A Study on UTI Prevalence of Neonates Younger than 8 Weeks Diagnosed with Prolonged Neonatal Jaundice
Aim: This research aimed to study the UTI prevalence among neonates younger than 8 weeks diagnosed with prolonged neonatal jaundice.
Design and method: This is a descriptive-analytical study on 100 neonates younger than 8 weeks diagnosed with obvious jaundice on skin and eyes in 2015. Demographic and clinical information was collected in order to investigate the UTI through urine bag. If urine test was positive, another sample was cultured. The data were analyzed at p< 0.05.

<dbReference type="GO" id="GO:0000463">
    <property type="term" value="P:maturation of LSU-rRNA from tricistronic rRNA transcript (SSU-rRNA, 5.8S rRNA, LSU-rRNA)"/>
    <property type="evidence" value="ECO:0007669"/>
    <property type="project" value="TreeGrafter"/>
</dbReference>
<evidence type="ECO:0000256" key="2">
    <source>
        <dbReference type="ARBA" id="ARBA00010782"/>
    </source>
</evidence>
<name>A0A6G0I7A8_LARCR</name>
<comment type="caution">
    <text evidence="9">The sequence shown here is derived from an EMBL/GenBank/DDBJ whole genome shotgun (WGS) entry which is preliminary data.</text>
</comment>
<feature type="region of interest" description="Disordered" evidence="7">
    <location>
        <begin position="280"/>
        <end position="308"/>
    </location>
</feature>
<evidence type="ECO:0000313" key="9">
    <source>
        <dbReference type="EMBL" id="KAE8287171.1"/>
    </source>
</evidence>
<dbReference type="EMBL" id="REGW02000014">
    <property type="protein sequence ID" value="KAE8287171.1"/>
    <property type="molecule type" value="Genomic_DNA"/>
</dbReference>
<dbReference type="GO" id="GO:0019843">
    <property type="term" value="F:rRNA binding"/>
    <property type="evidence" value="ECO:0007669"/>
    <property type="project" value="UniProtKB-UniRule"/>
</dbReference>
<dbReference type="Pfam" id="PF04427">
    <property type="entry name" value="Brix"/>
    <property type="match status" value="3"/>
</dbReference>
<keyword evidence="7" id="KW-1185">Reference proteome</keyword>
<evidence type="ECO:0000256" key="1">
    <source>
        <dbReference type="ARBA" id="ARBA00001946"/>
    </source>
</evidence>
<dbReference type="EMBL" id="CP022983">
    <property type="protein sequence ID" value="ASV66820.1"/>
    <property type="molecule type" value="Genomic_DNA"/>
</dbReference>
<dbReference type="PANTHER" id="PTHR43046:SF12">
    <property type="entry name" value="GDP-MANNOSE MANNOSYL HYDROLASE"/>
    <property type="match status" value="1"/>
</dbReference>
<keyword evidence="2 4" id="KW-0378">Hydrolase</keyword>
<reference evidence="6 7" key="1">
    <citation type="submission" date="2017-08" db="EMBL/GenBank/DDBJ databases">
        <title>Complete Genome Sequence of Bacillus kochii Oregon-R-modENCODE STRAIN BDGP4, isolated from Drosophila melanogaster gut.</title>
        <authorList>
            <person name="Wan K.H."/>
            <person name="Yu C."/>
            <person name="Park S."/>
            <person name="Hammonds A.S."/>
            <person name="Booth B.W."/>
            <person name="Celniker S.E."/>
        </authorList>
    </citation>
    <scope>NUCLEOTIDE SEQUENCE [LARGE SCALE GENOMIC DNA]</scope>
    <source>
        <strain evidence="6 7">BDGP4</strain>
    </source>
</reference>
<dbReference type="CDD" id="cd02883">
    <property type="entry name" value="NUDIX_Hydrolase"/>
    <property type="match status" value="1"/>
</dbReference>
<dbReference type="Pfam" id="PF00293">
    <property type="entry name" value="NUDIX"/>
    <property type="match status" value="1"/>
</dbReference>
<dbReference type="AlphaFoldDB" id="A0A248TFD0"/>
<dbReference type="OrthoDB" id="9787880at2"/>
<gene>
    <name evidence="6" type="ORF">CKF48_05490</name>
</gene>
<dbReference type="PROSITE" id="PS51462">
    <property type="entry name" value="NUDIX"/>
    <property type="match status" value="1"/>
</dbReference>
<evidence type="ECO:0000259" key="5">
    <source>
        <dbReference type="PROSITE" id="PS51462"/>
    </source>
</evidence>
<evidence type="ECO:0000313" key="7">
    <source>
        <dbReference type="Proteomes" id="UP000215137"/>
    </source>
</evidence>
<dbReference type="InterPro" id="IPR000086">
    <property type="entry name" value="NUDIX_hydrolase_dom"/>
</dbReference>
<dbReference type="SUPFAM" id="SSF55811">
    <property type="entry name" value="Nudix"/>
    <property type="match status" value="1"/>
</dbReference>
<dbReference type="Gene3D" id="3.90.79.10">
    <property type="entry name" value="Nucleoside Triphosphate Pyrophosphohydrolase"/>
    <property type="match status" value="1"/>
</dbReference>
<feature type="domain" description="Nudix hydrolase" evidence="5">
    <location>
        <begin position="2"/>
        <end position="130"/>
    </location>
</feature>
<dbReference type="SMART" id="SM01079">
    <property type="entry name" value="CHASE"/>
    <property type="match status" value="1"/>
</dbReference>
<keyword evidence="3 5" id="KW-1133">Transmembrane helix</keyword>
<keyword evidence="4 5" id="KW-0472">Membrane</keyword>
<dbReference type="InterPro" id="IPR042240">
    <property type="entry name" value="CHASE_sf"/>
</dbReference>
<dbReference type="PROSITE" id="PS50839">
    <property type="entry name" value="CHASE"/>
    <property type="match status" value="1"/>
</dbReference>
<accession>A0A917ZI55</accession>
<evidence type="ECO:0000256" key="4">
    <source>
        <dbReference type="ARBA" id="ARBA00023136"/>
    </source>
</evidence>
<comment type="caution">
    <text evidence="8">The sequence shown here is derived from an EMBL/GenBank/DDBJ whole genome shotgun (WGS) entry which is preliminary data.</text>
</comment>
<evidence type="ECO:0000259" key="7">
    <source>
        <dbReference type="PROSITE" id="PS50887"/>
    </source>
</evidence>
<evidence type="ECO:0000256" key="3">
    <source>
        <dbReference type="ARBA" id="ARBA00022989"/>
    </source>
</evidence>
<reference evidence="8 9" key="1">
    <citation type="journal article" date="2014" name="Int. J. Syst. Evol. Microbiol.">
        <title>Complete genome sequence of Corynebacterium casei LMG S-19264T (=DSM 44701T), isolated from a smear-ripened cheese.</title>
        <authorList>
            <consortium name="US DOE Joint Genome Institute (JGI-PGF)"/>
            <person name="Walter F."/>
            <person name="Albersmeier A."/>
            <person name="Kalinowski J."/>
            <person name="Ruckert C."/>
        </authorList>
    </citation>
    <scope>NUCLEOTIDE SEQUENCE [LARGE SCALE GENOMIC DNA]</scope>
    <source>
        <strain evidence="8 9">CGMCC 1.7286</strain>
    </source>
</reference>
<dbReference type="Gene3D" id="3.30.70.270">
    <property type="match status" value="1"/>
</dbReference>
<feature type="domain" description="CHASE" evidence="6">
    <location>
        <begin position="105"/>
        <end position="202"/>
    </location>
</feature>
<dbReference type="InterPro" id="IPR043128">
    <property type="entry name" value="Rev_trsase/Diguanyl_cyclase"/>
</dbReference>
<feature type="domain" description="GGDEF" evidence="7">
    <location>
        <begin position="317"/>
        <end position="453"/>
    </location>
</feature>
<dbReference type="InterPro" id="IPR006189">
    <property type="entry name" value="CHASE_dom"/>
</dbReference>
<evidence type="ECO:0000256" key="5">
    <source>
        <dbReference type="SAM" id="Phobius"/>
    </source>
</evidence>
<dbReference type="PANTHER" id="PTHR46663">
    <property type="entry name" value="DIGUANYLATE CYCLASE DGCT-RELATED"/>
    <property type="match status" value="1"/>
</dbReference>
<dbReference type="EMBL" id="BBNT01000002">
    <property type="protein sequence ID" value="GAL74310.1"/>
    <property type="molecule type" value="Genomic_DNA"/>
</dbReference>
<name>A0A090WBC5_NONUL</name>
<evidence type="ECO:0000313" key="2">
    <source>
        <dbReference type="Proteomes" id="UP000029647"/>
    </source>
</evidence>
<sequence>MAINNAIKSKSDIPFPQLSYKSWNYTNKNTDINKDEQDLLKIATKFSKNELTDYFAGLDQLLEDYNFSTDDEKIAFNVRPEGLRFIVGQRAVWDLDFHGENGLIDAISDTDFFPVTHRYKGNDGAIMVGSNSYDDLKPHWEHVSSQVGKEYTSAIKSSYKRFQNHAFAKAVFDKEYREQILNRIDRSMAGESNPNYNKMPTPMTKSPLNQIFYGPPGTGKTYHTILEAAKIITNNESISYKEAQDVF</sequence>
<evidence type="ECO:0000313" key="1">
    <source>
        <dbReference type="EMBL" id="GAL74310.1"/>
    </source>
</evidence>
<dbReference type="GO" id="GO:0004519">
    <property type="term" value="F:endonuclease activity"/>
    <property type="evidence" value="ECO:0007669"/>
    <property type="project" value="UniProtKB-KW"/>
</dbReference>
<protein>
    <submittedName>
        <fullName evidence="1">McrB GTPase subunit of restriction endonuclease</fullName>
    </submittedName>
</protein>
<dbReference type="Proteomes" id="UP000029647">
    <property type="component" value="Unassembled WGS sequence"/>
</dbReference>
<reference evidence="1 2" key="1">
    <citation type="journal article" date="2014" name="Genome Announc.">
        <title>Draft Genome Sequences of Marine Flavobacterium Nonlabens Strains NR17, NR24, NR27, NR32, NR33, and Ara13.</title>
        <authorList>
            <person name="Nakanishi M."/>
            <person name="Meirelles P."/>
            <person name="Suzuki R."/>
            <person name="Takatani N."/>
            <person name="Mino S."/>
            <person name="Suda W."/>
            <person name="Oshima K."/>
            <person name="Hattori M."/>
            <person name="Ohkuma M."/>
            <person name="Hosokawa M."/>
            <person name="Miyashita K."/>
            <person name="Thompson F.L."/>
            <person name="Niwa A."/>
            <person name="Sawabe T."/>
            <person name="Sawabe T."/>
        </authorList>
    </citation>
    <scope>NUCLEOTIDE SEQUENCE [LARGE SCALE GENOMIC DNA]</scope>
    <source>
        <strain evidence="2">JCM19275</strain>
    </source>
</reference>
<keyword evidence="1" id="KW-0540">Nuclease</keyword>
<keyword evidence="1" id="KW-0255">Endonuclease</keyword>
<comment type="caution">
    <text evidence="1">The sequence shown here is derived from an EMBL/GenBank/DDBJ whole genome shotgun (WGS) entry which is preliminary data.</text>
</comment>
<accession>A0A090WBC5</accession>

Results: Out of 100 neonates diagnosed with prolonged neonatal jaundice, 27 had positive urine test (4 male and 27 female). Most neonates diagnosed with UTI had a full-term pregnancy, were born with normal delivery, and fed by breastfeeding. The most grown microorganism in urine samples was Escherichia coli. According to the results, 23% of asymptomatic neonates with prolonged jaundice were diagnosed with UTI. 73% of culture was negative. Out of 27% positive cases, 17% was reported with E.coli, 6% Klebsiella, and 4% microorganisms.
Conclusion: According to the results, urine culture, which is among the routine diagnostic measures, is proposed for asymptomatic neonates diagnosed with prolonged neonatal jaundice.